Traps of the SWOT analysis
As everywhere else, there are also a few traps when it comes to conducting a SWOT analysis. The first trap is quite obvious. There is always a big gap between what you think is true (the subjective reality) and what actually is true (the objective reality).
And wrong assumptions are the mother of all fuckups, as said many times before. Thus it’s really necessary that you implement agile and lean practices when building your life strategy based on the SWOT analysis.
You have to realize that some of the elements of your SWOT analysis are nothing but hypotheses that you have to test in order to see whether they are true. The best way is to only use the SWOT analysis to help yourself define detailed hypotheses of your superior life strategy. You have to regularly update the analysis based on feedback from the environment.
The second trap is seeing weaknesses as a balanced antagonist to strengths. Of course we all have our strengths and weaknesses. But there’s no balancing act or “life fairness”. It’s necessary for you to build on your strengths, convert some weaknesses into strengths, put other weaknesses into a different context and then minimize, avoid or neutralize the rest of them.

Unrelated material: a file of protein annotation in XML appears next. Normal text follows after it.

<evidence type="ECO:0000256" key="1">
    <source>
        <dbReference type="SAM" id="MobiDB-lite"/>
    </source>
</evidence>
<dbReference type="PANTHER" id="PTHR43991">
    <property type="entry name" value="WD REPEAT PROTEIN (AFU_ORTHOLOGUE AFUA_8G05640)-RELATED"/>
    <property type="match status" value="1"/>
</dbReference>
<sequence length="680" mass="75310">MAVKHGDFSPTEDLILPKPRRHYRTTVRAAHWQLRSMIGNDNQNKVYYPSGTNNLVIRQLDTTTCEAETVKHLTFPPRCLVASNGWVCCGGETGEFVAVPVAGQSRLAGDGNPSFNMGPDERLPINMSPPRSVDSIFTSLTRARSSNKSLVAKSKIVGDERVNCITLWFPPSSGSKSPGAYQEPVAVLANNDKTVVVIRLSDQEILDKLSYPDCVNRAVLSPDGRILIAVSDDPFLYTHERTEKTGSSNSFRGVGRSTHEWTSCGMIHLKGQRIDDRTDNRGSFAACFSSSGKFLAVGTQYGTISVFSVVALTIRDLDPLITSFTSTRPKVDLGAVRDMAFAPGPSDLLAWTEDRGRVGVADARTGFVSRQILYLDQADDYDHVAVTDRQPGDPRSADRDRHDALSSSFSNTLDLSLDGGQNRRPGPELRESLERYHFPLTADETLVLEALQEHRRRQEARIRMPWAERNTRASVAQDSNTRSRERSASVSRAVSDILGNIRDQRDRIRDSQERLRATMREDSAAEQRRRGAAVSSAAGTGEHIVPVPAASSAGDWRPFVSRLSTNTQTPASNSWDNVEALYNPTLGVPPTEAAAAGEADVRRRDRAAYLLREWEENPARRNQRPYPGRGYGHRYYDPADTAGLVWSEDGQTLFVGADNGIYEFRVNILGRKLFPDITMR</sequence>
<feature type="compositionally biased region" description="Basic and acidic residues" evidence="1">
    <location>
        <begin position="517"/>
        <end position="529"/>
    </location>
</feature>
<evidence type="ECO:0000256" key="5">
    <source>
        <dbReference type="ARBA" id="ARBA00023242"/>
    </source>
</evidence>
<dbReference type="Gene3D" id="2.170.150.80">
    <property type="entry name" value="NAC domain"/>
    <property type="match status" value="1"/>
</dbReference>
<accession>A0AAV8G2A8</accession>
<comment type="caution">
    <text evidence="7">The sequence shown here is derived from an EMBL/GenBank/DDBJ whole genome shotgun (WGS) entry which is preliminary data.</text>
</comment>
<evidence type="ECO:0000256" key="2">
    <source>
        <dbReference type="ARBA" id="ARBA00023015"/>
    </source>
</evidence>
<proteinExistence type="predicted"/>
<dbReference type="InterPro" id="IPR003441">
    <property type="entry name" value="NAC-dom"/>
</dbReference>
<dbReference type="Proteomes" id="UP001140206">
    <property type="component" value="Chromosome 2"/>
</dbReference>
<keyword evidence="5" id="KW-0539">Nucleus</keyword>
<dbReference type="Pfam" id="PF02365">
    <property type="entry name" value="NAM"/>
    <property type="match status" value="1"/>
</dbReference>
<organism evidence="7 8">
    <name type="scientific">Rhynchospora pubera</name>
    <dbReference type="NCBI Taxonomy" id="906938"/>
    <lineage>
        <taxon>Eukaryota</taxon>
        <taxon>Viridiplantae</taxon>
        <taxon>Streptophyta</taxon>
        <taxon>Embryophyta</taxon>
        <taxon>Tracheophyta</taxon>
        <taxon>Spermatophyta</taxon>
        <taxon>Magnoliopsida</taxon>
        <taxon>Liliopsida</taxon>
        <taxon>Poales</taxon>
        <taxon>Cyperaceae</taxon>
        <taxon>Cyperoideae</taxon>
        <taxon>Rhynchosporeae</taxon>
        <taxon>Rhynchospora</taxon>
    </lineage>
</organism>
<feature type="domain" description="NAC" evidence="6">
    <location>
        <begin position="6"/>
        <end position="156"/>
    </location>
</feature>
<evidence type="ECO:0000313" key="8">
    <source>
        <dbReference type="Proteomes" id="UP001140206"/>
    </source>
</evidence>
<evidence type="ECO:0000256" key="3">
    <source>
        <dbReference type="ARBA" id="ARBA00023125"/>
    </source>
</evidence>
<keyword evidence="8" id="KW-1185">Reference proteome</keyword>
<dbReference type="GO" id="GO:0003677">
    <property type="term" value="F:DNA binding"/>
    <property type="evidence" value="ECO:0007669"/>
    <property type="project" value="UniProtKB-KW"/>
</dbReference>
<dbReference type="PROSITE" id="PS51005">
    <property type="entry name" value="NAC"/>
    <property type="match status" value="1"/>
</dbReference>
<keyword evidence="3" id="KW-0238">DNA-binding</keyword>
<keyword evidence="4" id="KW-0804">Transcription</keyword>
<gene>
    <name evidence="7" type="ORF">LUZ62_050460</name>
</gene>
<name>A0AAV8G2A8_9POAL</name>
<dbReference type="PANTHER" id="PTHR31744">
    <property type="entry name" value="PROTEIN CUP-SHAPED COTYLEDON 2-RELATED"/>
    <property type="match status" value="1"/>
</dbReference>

You also have to be aware of the fact that the final goal of your personal SWOT analysis is to help you build a superior life strategy and consequently help you make better decisions, big ones as well as smaller ones, in everyday life. Thus the most important items of your SWOT analysis are those that produce valuable strategies.
As mentioned before, a SWOT analysis should be an input to your AgileLeanLife superior productivity strategy and, even more importantly, it has to be updated regularly, based on the feedback you get from executing.
For the conclusion, let’s look at some additional guidelines for conducting a personal SWOT analysis. Be as realistic as possible when writing down your strengths and weaknesses. Also be as specific as possible and avoid abstract definitions and grey areas.
Try to avoid complexity and don’t overanalyze things. It’s good to keep your SWOT analysis short and simple. Definitely build different strategies and options based on your SWOT analysis.
See the SWOT analysis as an input to your superior life strategy. It will help you come up with better insights, analyze your current position, brainstorm possible directions, highlight opportunities and flag possible threats.
Know that you have to test some assumptions and do regular updates. A SWOT analysis should help you get to know yourself, but conducting only a SWOT analysis is not real progress in life. Building a superior strategy and executing it is.
Sit down right away and do your own personal SWOT analysis. Happy analyzing. Here you can also find an example of my own personal swot analysis.